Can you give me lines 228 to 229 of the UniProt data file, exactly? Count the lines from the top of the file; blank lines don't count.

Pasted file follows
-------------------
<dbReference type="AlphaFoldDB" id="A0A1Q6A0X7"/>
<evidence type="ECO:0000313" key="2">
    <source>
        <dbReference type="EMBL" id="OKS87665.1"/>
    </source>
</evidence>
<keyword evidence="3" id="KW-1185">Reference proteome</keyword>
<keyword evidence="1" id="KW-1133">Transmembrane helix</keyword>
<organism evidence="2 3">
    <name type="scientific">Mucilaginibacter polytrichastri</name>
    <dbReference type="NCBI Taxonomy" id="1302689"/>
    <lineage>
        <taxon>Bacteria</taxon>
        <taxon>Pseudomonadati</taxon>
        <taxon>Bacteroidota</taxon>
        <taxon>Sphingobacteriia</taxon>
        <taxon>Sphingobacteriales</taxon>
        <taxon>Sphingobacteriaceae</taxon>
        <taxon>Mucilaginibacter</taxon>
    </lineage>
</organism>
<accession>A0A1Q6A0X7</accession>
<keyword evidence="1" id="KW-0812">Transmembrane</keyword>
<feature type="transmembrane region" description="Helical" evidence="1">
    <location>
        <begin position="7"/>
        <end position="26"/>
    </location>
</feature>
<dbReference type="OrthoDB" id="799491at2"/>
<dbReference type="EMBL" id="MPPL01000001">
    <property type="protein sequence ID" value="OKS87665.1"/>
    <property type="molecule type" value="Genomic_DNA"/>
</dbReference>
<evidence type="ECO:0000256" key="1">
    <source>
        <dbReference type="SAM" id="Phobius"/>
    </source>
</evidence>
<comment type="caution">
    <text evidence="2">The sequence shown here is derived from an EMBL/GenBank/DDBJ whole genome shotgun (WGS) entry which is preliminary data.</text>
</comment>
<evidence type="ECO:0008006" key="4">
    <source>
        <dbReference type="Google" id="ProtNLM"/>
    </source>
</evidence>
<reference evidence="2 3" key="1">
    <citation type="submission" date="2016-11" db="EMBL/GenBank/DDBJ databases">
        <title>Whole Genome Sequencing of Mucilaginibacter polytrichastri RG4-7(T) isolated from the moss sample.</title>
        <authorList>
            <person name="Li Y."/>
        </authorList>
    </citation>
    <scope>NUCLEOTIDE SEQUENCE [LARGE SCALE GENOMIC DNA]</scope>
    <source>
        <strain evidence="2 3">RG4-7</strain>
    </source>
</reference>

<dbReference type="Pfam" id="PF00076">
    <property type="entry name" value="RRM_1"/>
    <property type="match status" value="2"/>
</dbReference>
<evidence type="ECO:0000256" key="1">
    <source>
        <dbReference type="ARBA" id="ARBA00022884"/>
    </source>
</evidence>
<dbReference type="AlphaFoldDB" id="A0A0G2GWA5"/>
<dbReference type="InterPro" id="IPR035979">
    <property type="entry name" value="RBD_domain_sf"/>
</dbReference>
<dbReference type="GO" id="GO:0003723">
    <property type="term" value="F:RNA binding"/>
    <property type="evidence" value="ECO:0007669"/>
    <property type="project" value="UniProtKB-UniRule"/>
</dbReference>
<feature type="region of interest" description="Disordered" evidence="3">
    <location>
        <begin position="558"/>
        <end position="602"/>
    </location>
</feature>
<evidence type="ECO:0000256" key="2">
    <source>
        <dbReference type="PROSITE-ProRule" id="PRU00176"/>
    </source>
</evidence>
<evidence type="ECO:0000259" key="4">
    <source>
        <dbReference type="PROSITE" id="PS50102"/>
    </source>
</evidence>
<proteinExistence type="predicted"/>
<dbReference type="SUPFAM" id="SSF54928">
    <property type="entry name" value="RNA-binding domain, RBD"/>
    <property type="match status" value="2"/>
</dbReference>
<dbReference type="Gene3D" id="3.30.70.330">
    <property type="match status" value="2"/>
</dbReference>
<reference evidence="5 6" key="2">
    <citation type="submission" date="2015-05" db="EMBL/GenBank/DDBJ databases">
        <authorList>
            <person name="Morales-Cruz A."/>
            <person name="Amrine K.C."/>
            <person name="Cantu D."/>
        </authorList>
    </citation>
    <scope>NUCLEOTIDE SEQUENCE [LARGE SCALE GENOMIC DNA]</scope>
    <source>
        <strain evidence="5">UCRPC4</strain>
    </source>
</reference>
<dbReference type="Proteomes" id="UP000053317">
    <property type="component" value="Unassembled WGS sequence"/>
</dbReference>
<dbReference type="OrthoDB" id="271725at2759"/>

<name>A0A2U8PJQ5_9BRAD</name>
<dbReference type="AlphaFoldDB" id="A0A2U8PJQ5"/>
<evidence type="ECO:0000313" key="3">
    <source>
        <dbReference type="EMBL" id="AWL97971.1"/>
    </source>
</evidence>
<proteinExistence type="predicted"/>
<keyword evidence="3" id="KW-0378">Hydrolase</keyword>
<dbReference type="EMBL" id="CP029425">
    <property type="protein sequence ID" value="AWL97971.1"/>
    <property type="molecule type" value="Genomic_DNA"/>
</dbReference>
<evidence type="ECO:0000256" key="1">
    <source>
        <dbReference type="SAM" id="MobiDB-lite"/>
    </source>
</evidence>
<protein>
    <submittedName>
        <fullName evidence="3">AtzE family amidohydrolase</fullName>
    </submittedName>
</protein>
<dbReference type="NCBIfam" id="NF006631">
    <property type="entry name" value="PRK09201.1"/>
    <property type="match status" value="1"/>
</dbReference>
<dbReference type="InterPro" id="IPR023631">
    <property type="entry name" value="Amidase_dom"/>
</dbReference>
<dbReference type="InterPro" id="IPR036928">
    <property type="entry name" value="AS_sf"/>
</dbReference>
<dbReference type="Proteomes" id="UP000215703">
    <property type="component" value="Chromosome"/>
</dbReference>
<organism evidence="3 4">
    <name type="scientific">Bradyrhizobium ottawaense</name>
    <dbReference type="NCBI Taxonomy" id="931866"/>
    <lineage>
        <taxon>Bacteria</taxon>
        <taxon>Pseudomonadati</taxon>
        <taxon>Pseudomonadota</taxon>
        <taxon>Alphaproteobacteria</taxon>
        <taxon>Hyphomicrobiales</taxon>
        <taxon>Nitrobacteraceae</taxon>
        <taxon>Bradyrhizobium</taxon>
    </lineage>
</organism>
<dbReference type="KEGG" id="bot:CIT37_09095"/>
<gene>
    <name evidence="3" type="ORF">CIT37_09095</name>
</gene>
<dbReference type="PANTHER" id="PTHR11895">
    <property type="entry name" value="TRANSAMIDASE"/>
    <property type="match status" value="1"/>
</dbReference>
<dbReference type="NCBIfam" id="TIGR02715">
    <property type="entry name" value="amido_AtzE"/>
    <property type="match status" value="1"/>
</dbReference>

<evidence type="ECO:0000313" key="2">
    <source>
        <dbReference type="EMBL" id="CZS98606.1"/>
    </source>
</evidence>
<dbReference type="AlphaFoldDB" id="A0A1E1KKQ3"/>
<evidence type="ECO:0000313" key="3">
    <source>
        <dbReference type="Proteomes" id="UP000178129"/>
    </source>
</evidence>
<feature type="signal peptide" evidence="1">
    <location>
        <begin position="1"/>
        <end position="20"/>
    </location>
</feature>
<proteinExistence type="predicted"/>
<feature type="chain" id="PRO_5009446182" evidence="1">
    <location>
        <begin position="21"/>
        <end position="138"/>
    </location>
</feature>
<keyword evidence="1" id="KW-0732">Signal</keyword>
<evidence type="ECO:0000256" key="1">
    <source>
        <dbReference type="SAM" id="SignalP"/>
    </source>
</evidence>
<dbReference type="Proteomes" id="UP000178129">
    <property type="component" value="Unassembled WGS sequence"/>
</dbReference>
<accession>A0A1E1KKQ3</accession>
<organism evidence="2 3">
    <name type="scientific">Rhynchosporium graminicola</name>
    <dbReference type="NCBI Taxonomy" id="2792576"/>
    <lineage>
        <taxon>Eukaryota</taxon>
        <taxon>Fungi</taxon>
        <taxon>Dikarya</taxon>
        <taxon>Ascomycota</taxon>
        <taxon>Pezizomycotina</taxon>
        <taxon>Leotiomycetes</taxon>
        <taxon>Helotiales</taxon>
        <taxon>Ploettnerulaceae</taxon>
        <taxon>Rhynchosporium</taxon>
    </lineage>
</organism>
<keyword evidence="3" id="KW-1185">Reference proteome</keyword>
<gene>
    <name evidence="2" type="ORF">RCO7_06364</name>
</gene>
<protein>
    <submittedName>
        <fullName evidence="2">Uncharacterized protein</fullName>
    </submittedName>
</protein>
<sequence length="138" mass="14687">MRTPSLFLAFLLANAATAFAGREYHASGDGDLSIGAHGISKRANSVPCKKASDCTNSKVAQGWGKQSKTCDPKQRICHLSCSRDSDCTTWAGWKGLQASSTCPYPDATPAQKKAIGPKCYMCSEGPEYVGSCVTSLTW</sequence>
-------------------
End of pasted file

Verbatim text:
</organism>
<keyword evidence="3" id="KW-1185">Reference proteome</keyword>